英语 2012

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English for 2012
Chinese, Simplified

查阅英语2012板块,这里你会找到有关于伦敦2012奥林匹克与残疾人奥林匹克运动会的所有学习资源。

查阅英语2012板块,这里你会找到有关于伦敦2012奥林匹克与残疾人奥林匹克运动会的所有学习资源。

Bestival

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Word on the Street
French

Word on the Street - Bestival

Ashlie et Stephen vont sur l'Ile de Wight, une petite île sur la côte ouest de l'Angleterre, pour assister au "Bestival", un festival de musique célèbre.
 

Transport and Travel Scene 1

English

Stephen's friend comes to London and Ashlie and Stephen show him around.

1 Article (OLD SITE STRUCTURE): 
Language level: 
Task 2
Task 3

Transcript

Stephen: There she is! 

Ashlie: Hi!

Stephen: Great to see you Ash – this is Jazz.

Ashlie: Hi, nice to meet you, Jazz. 

Jazz: Nice to meet you Ashlie. I have never been here before. I have always wanted to visit London.    

Ashlie: Wow, this is your first visit to London – you’ve never been here before? Well, I’m glad you could come – we’re really looking forward to showing you around.

Stephen: Come on. Let’s get going.

Ashlie: Here, let me help you with this bag. What have you got in here? It weighs a ton.

Stephen: Oh - come on. We need to get a move on.

Ashlie: Stephen’s brought his friend Jazz over to London for a few days. So we’re going to give him a tour of the city and show him the sights.

Stephen: Come on Ash - we need to get to central London for your surprise.

Ashlie: Surprise? What for me? I’ve got a surprise!

.....

Stephen: Hi there. 

Cab Driver: Hi.

Stephen: We need to get to the River Thames. Can you take us to Embankment – near the tube station?

Cab Driver: Embankment Station, OK.

Ashlie: Oh no! My bag! Where’s my bag? I can’t believe it… I’ve lost it. Damn it! I’m going to have to go back there and get it.

Stephen: Did you have it with you on the train? Are you sure you had it with you on the train? 

Jazz: You had your bag on the train, definitely – you put it on the... err... How do you say that in English?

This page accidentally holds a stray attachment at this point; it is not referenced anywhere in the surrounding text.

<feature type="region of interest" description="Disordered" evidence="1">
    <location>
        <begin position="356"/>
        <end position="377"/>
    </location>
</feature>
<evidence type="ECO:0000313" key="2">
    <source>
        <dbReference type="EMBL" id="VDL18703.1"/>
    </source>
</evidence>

Stephen: The luggage rack – yeah. Did you put it on the luggage rack, Ash?  

Ashlie: You’re right - I’m sure I had it with me on the train. Oh my gosh! My phone! My phone is in my bag. Oh, I’m going to have to go back. 

Stephen: But Ashlie, you’ll miss the surprise.

Ashlie: Oh, how annoying! You guys go on ahead and I’ll catch you up later.

Stephen: Are you sure?

Ashlie: Yes, don’t worry. I’ll give you a call later.

.....

Jazz: Oh gosh! This is an amazing city. What is that building over there?

Stephen: Oh, that’s the Royal Albert Hall... I hope we’re going to get there on time.

Jazz: The traffic in London is terrible. Is the traffic always this bad?

Stephen: Ah - you should see it in rush hour. Sometimes it’s quicker to walk. In fact, maybe we should… are you OK with walking?

Jazz: Is it a long way?

Stephen: It’s about ten minutes' walk to the flat from here.

Jazz: OK, that’s fine. I think we can manage with these bags.

Stephen: Can you pull over here, please?

......

Stephen: It’s only half an hour to the surprise – we’ll have to hurry.

Jazz: Wait a minute. Wait a minute, wait, I want to take a photo. Wow, I have never seen anything like this before. Where are we? What is this place called?

Stephen: This is Piccadilly Circus. There’s always loads of tourists round here. 

Jazz: Wow, I must take a photograph, just one minute.

Stephen: When we get to Trafalgar Square, we can stop for a quick rest. Come on. Jazz…

Stephen: What’s that? It’s a phone. Is that your phone?

Jazz: No.

Jazz: Hey, I don’t believe it. Look what I’ve found! Isn’t this Ashlie’s bag? It’s her phone!

Stephen: What? Oh no! We had it all along. Poor Ashlie. I’m going to answer it. Hello?

Ashlie: Stephen? 

Stephen: Hello. This isn’t Ashlie – I’m Stephen, I’m Ashlie’s brother.

Ashlie: Stephen!

Stephen: But this is Ashlie’s phone. 

Ashlie: What are you doing with my phone? 

Stephen: Who’s that?

Ashlie: Stephen it’s me – Ashlie – Where are you?

Stephen: Ash, we’ve found your stuff. We had it with us all the time.

Ashlie: Oh - I can’t believe I came all the way back here for nothing. 

Stephen: Yes, don’t worry, we’ve got your bag. Everything‘s safe.

Ashlie: Thank goodness it’s all turned up. I’m so relieved. 

Stephen: Right, well get here as quick as you can. We’re going to drop the bags off at the flat. 

Ashlie: Great. And thank you!

Stephen: Meet you at the Embankment. Don’t be late. Remember, I’ve got a surprise for you!

Ashlie: OK, I’ll see you later. Bye! 

Do the Preparation task first. Then watch the video. Next go to Task and do the activity. If you need help, you can read the Transcript at any time.

Before you watch

Think about the following questions:

  • What do you do if you go on a ‘tour of the city’?
  • What kind of things do you like to do when you visit a place on holiday?

Watch Stephen and Ashlie welcome their friend Jazz to London.

Transport and Travel Scene 1 - Language Focus

English

Rob the teacher talks about using the present perfect to describe events and experiences.

1 Article (OLD SITE STRUCTURE): 
Language level: 
Task 2
Task 3
Task 4

 Watch the video and then do the tasks.

Calendars

French

Pour les premiers hommes, il était évident que le temps se déplaçait de manière cyclique. Le premier problème pour ceux qui ont établi le calendrier était de faire en sorte que les mois (qui dépendent de la lune) et les années se synchronisent.

Language level: 
1 Article (OLD SITE STRUCTURE): 

Calendars